theatre helps kids

Children are natural born actors. Watch them at play in the backyard, in their bedroom, or just about anywhere and you’re apt to catch them in the act of pretending to be someone or something else. Come to think of it, isn’t that what being at ‘play’ is all about? Which probably explains why theatre helps kids.

In fact, there is growing research demonstrating that theatre not only is good for all kids, it can be particularly helpful for boys and those who otherwise struggle to express themselves. In this post, we look at 7 Important Ways Theatre Helps Kids.

Expanded Perception

As a rule, actors must take on new personas that require them to speak, behave, and think in ways unfamiliar to them. This is particularly useful for children, whose lives are usually quite insulated, often confined to little more than home, school, and their immediate neighborhood.

Suddenly a child from a small suburban neighborhood is tasked with acting as an Arabian sultan, a British pauper, or an Inuit. Through acting, kids can learn to see the world from entirely different perspective, essentially using a stage and script to dramatically expand their worldview.

Creative Problem Solving

The creative arts in general and theatre in particular empowers kids to use their imaginations to overcome obstacles and produce a desired result. Whether it’s a musical instrument, a paint brush, a pottery wheel, or a script and costume, the child as artist must dig within him or herself to conjure up solutions to creative challenges. These problem-solving skills will serve them in just about every facet of adult life, including relationships, work, and family.

Confidence

Surveys and polls consistently show that the two greatest human fears are public speaking and death. While acting can’t do much to prepare us for the Grim Reaper, it’s proved very useful in helping young minds develop the confidence to stride onto a stage and express themselves. In fact, theatre stands apart in its capacity to pull kids out of their comfort zones and teach them to emote, speak clearly, and to impact an audience – skills that are incredibly useful later in life.

Right Brain Development

The explosive growth of technology has placed more and more focus on STEM studies (science, technology, engineering and mathematics) which, while useful in the ‘real world,’ are also predominantly left-brain skills. The world of neuroscience has demonstrated that the happiest and most successful minds are fully developed, with both the right and left hemispheres equally engaged. Theatre and other arts-based instruction is ideal for right-brain development. For a powerful explanation of the left-right brain difference, check out neuroscientist Jill Bolte Taylor’s TED talk about her stroke.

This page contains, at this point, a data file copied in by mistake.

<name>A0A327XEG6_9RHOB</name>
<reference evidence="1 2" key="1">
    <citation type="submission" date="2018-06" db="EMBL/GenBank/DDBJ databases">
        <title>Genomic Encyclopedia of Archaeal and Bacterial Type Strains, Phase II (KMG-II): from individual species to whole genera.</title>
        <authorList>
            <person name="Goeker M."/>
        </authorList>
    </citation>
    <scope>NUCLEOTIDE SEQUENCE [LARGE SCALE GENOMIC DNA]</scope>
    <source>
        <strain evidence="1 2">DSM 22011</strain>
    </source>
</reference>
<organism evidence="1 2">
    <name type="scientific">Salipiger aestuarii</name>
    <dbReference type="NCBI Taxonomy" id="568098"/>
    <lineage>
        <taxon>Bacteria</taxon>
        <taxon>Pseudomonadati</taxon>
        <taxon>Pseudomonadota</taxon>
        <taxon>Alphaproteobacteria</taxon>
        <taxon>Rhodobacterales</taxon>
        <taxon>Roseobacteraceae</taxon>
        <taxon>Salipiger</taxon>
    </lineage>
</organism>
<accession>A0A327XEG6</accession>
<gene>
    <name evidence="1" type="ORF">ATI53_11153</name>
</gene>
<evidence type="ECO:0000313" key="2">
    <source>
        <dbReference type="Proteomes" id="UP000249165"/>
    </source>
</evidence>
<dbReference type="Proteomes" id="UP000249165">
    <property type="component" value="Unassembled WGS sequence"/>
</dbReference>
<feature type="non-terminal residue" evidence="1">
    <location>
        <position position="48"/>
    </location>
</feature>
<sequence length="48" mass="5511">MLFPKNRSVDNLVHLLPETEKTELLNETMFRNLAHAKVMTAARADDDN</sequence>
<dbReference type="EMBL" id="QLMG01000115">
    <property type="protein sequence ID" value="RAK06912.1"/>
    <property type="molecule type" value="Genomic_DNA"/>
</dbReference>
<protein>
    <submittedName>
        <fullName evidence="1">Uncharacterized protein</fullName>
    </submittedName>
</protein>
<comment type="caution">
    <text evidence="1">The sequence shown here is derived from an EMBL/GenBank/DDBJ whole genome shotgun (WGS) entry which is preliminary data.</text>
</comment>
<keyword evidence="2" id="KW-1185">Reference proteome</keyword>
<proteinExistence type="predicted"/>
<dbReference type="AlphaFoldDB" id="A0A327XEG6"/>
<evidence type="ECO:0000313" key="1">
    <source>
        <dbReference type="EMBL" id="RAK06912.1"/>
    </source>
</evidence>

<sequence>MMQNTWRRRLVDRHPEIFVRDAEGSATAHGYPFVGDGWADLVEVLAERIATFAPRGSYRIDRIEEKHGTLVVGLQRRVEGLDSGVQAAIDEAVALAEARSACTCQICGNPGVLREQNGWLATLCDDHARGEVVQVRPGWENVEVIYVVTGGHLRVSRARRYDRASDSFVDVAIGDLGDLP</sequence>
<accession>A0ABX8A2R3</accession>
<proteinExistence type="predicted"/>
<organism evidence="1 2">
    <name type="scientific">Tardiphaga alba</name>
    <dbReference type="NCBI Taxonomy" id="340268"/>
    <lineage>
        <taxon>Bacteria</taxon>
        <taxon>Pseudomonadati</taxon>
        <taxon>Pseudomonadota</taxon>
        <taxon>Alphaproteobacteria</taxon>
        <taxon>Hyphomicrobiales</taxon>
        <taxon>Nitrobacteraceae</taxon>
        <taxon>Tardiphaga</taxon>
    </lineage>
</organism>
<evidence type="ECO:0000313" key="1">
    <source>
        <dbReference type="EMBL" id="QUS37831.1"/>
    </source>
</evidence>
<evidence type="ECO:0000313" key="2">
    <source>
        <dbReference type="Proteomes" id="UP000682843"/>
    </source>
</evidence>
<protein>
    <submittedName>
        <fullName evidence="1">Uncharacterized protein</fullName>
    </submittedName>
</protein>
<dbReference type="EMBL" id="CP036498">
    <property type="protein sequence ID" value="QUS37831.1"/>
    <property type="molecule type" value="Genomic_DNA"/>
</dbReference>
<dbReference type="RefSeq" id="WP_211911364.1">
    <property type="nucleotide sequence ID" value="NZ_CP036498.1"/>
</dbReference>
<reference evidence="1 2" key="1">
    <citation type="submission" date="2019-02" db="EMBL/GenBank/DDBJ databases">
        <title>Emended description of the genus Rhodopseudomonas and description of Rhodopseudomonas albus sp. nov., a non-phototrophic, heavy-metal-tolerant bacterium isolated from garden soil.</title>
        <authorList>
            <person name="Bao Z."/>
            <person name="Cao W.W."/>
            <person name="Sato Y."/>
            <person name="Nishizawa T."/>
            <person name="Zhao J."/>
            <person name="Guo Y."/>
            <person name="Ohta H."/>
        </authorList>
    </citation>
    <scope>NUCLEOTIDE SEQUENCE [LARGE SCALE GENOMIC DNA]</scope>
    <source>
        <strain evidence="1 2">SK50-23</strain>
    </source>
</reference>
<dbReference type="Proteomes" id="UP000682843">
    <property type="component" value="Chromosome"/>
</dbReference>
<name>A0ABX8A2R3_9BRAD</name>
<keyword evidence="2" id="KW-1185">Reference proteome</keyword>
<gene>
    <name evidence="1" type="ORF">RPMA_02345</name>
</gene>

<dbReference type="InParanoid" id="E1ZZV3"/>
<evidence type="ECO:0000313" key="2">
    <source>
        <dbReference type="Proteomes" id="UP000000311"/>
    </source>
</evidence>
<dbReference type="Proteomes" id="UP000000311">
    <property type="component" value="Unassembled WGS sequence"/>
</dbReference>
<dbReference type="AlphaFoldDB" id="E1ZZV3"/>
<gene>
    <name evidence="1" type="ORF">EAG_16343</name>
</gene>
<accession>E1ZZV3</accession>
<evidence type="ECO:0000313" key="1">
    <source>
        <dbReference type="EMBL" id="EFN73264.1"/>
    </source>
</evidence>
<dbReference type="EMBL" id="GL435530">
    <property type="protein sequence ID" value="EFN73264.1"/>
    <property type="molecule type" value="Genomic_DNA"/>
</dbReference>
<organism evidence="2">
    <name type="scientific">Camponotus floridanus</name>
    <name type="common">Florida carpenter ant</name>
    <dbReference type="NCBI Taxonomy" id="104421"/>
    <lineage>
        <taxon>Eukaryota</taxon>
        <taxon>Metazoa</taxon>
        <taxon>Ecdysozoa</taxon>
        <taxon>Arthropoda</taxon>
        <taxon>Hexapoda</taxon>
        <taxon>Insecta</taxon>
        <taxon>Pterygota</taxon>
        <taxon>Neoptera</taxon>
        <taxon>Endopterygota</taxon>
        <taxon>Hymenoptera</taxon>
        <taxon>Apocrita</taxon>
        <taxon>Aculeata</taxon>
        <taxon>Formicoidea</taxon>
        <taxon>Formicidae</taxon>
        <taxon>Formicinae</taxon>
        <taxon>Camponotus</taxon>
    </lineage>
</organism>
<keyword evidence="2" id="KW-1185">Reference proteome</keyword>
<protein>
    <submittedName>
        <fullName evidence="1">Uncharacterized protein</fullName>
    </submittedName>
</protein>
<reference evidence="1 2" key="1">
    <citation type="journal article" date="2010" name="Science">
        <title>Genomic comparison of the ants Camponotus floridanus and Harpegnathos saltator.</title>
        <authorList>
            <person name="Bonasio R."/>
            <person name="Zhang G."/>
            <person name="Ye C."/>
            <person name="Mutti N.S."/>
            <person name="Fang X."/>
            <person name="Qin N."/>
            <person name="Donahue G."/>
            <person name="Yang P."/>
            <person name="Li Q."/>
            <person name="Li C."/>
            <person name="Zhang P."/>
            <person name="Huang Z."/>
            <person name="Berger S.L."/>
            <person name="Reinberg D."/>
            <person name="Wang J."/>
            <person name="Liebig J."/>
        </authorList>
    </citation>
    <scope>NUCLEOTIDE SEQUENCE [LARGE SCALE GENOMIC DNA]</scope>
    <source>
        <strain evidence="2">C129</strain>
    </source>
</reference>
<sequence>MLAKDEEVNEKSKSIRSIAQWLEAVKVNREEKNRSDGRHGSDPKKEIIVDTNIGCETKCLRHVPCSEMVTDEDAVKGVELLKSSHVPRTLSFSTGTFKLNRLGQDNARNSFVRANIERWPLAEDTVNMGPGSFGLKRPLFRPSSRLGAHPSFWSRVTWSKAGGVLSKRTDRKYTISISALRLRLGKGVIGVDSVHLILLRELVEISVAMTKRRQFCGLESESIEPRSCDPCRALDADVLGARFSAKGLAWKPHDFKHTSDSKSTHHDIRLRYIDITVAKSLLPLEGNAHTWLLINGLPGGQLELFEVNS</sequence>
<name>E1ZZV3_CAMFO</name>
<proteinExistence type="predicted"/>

Therapeutic

As it turns out, acting also can be beneficial to young minds working through the usual angsts and anxieties of life. Says Heather Schiff, clinical psychologist, drama therapist and co-director of the Bonfire Theatre Company: “Children instinctively use drama auto-therapeutically, with no outside direction or superimposed structure. Dramatic play is a child’s way of symbolically expressing and resolving internal conflict, releasing pent-up feelings, exploring hopes, fears and wishes, and discovering new life roles and stances, which is central to any child’s development.”

Teamwork

Like any other ensemble-based activity (e.g. orchestra or band, sports teams, etc.), kids in theatre learn to be responsible to the group and to depend on others. A child who fails to remember his lines will quickly recognize he is holding everyone up, while another may come to realize she has the ability to bring out the best in others.

Non-Verbal Communication

Anyone who has ever tried to act (or write a script, for that matter) quickly discovers just how much needs to be conveyed through body language. Acting teaches youngsters how to use their hands, facial expressions, posture, and other non-verbal systems to communicate and otherwise get their message across. Again, invaluable lessons in a world that depends on communication for success.

The bottom line: If you’ve got one or more youngsters at home, consider enrolling them in acting or theatre classes. The lessons learned will benefit and live on with them long after the lights go up!

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